Azul at the Mandarin Oriental Leaves Us Feeling Blue

Keep New Times Free
I Support
  • Local
  • Community
  • Journalism
  • logo

Support the independent voice of Miami and help keep the future of New Times free.

At Azul, guests arrive to the sound of water trickling rain-like alongside a marble-and-tile-clad open kitchen. This peaceful, feng shui welcome has been in place since the restaurant premiered at Miami's Mandarin Oriental Hotel in December 2000, and so has the interior: a softly lit dining area with linen-draped tables facing floor-to-ceiling windows that wrap the room with a condo-lined vista of Biscayne Bay. Ambiance too remains the same: on the dull and stuffy side.

The food, though, has changed quite a bit since new chef de cuisine Joel Huff's arrival last February. Azul has seen few toque turnovers during its tenure: Michelle Bernstein and Clay Conley are the only predecessors. Those are two big pairs of shoes to fill. Unfortunately, Huff's dishes are ambitious but ultimately too inconsistent to match up.

Huff has two decades of kitchen experience stretching from his native California to Southeast Asia to Australia. His more notable stints, however, may well have been at the Mandarin Oriental in New York under chef Nori Sugie and as chef de cuisine of Saam at the Bazaar by José Andrés in Beverly Hills.

The food from Huff, sous chef Brad Kilgore, and assistant chef de cuisine Jacob Ananay is described as "modern European with American and Asian influences." But Sugie's and Andrés's roots reverberate so loudly through the menu that it should be called "modern Spanish/Mediterranean with Asian influences."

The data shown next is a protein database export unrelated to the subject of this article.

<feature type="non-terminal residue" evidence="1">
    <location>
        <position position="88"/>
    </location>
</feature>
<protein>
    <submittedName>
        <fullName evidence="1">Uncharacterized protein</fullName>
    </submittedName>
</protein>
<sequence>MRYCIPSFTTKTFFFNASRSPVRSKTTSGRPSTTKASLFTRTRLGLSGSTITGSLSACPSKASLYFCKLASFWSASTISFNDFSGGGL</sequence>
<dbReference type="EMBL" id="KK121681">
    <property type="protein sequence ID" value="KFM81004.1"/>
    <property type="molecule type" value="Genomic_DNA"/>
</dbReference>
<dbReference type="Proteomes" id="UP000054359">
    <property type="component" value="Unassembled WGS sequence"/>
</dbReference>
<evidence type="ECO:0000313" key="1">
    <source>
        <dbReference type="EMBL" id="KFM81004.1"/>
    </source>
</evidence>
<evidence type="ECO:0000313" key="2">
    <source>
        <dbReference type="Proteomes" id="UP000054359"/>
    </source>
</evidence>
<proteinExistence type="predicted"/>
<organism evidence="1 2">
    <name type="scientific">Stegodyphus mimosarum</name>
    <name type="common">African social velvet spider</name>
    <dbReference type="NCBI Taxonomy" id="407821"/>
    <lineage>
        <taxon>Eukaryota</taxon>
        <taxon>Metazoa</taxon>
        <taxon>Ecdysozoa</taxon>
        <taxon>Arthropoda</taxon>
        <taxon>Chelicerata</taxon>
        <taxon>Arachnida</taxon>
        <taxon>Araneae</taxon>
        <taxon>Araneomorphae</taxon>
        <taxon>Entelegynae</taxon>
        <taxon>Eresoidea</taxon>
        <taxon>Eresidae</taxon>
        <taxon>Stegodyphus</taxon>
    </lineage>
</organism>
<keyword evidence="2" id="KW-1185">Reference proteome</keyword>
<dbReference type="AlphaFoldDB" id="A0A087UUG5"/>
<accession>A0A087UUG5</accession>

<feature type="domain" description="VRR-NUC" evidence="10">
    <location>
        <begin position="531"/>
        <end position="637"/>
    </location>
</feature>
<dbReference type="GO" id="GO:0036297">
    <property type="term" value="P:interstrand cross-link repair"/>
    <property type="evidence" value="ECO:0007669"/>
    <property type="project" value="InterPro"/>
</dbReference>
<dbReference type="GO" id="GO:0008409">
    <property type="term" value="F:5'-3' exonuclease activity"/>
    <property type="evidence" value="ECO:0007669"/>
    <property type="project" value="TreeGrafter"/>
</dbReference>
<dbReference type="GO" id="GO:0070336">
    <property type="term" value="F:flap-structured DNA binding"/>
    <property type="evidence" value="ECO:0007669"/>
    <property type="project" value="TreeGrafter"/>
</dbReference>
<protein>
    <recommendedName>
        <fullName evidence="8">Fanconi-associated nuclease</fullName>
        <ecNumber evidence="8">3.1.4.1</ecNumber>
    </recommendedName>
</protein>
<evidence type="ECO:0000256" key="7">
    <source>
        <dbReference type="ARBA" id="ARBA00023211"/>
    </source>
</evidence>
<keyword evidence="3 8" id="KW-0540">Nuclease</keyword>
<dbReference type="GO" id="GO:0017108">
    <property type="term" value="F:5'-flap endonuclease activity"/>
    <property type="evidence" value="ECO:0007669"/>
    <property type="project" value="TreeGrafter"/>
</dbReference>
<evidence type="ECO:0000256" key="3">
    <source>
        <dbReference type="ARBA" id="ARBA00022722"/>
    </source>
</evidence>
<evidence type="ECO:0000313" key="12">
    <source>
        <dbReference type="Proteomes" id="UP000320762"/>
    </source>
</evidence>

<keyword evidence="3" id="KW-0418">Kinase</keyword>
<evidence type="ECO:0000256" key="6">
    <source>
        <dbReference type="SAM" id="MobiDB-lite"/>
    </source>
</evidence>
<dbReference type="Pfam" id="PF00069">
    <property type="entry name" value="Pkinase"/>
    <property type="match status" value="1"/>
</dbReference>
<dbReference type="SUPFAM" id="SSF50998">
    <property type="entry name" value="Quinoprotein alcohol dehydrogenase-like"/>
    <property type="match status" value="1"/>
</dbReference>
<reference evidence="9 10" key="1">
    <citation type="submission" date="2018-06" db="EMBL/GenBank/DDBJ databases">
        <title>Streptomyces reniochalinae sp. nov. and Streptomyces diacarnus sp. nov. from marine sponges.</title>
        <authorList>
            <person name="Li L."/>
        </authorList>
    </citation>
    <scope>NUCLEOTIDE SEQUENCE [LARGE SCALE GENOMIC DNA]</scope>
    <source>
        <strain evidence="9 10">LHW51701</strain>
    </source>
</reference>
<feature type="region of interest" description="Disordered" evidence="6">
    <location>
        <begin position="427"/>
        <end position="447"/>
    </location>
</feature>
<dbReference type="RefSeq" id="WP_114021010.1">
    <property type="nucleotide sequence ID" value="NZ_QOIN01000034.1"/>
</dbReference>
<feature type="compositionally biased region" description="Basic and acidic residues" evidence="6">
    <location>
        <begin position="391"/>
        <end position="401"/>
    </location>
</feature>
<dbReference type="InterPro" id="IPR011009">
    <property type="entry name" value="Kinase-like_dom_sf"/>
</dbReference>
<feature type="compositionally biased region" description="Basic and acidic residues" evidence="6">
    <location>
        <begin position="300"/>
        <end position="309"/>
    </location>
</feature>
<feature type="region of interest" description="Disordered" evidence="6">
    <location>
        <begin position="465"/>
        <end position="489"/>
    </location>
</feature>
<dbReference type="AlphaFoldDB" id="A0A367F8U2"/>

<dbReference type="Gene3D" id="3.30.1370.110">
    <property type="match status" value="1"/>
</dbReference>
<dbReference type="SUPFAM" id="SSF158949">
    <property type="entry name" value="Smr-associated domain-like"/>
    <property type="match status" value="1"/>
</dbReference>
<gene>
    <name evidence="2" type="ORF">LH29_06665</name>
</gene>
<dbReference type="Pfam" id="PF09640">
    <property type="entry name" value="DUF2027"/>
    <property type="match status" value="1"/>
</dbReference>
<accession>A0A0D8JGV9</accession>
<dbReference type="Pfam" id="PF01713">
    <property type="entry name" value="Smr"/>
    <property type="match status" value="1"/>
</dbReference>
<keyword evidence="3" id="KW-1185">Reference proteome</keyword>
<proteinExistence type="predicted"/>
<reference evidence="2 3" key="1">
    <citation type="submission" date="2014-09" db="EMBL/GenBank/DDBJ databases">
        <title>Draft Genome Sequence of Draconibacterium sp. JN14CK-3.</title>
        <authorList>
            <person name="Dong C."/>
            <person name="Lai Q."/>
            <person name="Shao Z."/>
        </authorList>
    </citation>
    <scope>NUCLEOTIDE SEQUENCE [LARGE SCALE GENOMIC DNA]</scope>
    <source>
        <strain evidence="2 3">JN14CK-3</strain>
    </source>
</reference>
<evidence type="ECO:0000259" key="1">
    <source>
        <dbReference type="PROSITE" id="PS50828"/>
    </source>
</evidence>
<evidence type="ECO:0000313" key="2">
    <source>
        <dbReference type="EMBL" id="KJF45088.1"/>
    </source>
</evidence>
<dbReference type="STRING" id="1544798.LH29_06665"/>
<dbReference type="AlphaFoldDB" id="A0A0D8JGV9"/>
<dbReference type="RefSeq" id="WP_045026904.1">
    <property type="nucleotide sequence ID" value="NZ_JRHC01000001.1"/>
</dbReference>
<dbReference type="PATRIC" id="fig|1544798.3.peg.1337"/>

Read the review of Azul at the Mandarin Oriental here.

View photos from Azul at the Mandarin Oriental here.

Follow Short Order on Facebook and Twitter @Short_Order.

Keep Miami New Times Free... Since we started Miami New Times, it has been defined as the free, independent voice of Miami, and we would like to keep it that way. Offering our readers free access to incisive coverage of local news, food and culture. Producing stories on everything from political scandals to the hottest new bands, with gutsy reporting, stylish writing, and staffers who've won everything from the Society of Professional Journalists' Sigma Delta Chi feature-writing award to the Casey Medal for Meritorious Journalism. But with local journalism's existence under siege and advertising revenue setbacks having a larger impact, it is important now more than ever for us to rally support behind funding our local journalism. You can help by participating in our "I Support" membership program, allowing us to keep covering Miami with no paywalls.

We use cookies to collect and analyze information on site performance and usage, and to enhance and customize content and advertisements. By clicking 'X' or continuing to use the site, you agree to allow cookies to be placed. To find out more, visit our cookies policy and our privacy policy.


Join the New Times community and help support independent local journalism in Miami.


Join the New Times community and help support independent local journalism in Miami.